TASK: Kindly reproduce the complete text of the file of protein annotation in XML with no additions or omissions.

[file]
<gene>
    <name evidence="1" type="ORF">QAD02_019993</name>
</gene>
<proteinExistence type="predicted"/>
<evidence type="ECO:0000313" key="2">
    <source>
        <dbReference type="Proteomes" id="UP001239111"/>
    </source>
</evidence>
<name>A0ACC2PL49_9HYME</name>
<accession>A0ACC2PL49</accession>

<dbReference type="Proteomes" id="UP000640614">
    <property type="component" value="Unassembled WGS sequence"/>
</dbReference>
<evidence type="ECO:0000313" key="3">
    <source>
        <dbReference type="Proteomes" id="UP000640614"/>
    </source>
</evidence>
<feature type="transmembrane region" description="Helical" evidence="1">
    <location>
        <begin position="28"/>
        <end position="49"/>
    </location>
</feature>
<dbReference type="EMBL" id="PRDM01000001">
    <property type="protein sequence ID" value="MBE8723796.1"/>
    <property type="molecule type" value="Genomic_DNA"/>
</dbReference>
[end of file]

<gene>
    <name evidence="1" type="ORF">QAD02_019993</name>
</gene>
<proteinExistence type="predicted"/>
<evidence type="ECO:0000313" key="2">
    <source>
        <dbReference type="Proteomes" id="UP001239111"/>
    </source>
</evidence>
<name>A0ACC2PL49_9HYME</name>
<accession>A0ACC2PL49</accession>

<dbReference type="Proteomes" id="UP000640614">
    <property type="component" value="Unassembled WGS sequence"/>
</dbReference>
<evidence type="ECO:0000313" key="3">
    <source>
        <dbReference type="Proteomes" id="UP000640614"/>
    </source>
</evidence>
<feature type="transmembrane region" description="Helical" evidence="1">
    <location>
        <begin position="28"/>
        <end position="49"/>
    </location>
</feature>
<dbReference type="EMBL" id="PRDM01000001">
    <property type="protein sequence ID" value="MBE8723796.1"/>
    <property type="molecule type" value="Genomic_DNA"/>
</dbReference>